Nationalist politicians of all three population groups in Bosnia-Herzegovina are blocking any kind of progress. The EU wants to inspire a new start - but diplomacy isn't enough, says Benjamin Pargan.
Either the representatives of the European Union have the patience of saints, or they're politically and strategically blind. Or they actually don't have a choice. The Bosnian politicians argued in Sarajevo in the presence of EU foreign policy High Representative Federica Mogherini and Commissioner for Regional Policy Johannes Hahn so uncontrollably that their talks had to be postponed. Nor was it any help that the meetings had been initiated personally by the foreign ministers of Germany and Britain, Frank-Walter Steinmeier and Philip Hammond.
Over the past ten years, the EU's representatives have consistently been made a fool of by the governing politicians of Bosnia-Herzegovina. And they have backed the wrong horse in the race - the more nationalist politicians with their feigned will to reform. They have repeatedly bought the hollow assurances about making the crisis-ridden Balkan country follow a European path from a corrupt political elite. But slowly it ought to be clear to every last representative of the Brussels bureaucracy that these politicians aren't capable of leading Bosnia into the EU. And don't actually want to.
Bosnia-Herzegovina has been a potential membership candidate of the EU since 2010. In order to move closer to the bloc, the country is obliged to introduce reforms - but that would mean an end to client politics.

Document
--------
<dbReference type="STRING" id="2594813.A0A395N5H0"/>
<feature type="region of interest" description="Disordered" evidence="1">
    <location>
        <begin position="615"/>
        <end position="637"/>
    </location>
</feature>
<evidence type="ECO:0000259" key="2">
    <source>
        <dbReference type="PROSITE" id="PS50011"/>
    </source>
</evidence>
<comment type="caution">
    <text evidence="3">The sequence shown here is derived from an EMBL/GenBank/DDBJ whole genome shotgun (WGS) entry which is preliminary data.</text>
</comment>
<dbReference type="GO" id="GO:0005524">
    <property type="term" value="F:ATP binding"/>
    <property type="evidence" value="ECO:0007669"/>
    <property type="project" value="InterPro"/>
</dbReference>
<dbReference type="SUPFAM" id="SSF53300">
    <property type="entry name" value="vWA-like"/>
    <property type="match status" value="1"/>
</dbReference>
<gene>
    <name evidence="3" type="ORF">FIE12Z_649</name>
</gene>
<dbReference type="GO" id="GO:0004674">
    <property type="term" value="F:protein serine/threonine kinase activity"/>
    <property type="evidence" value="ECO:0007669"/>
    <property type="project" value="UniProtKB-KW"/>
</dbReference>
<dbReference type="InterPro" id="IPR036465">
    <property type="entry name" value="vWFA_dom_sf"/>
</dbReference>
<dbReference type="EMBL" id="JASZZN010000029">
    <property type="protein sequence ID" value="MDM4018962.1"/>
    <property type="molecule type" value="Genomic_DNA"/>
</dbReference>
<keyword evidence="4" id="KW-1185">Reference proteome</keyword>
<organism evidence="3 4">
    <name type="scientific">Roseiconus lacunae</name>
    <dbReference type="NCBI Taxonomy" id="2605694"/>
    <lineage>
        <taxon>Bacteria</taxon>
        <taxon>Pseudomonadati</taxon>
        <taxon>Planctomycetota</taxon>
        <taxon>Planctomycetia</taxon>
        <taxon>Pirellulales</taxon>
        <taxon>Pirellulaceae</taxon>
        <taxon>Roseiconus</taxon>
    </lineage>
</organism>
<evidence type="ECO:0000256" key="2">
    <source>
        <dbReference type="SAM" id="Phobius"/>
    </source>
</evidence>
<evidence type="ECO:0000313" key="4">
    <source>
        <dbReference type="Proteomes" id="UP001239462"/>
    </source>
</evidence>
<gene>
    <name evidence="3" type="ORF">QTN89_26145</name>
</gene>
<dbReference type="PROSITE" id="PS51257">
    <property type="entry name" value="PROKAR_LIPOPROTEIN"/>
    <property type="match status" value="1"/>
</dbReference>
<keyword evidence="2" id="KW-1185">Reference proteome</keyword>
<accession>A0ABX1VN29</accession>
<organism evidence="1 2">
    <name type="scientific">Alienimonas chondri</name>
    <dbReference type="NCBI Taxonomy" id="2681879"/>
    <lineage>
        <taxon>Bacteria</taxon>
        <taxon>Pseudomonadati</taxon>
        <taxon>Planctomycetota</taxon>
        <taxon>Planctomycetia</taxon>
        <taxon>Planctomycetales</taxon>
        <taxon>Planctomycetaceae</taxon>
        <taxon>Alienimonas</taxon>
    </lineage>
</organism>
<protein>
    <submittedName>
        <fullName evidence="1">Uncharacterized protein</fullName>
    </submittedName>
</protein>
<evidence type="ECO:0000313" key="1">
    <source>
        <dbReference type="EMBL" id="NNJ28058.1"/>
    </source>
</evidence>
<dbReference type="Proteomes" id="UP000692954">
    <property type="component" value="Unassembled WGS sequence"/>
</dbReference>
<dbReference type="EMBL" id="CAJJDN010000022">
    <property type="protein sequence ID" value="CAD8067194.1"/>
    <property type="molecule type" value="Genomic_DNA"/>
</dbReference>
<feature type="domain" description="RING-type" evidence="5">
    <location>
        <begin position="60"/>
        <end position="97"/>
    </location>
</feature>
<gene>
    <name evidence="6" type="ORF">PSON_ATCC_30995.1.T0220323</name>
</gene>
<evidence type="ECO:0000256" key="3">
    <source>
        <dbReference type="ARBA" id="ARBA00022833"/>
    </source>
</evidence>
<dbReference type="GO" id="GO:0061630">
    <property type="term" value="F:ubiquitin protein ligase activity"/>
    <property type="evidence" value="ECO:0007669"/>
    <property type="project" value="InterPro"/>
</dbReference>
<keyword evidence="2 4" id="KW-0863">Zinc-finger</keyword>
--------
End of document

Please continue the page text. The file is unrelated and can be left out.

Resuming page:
Though the political representatives of Bosnia's three ethnic groups - the Muslim Bosniaks, the Orthodox Serbs, and the Catholic Croats - have nursed their animosities for years, they have found it easy to divide up the country's resources and riches amongst themselves. Each party supplies its benefactors with jobs in the administration, public contracts, and subsidies. That has functioned well for years, and the parties have constantly been re-elected into the many parliaments of the fractured political structures. For that reason alone, the leadership has blocked any reforms that would even give Bosnia official EU candidate status.
This stubborn blockade has been reinforced by a case in neighboring Croatia, where former Prime Minister Ivo Sanader was arrested and sentenced to ten years in prison for corruption. The image of a former government leader in handcuffs has left a lasting impression on his counterparts in Bosnia-Herzegovina, by showing them what could happen if the Bosnian judiciary began investigating corruption, with the EU's support. And it's precisely for that reason why an independent judiciary and a fight against corruption are the most important conditions for joining the Union.
It is right and important that the German and British foreign ministers want to help the small Balkan country move closer to the EU through economic and political reforms. But this is at least the fourth such initiative, and there must be some kind of criminal investigation inside Bosnia-Herzegovina before any further diplomatic attempt can be undertaken. The EU must support the judiciary in pursuing corrupt politicians. The office of the EU High Representative in the country needs to be made radically smaller, the expensive advisor posts need to be abolished, and the money saved made available to the state prosecutors, currently extremely poorly equipped both in terms of personnel and resources.
In an unofficial conversation, a western European diplomat recently said with macabre irony: "Some politicians in Bosnia-Herzegovina have more corpses in their cellar than a crematorium of a mid-sized German city." Only when the judiciary can pull the country's most corrupt leaders out of circulation will the country have a realistic chance of moving towards the EU. Otherwise this latest British-German initiative will go up in smoke like many others before it.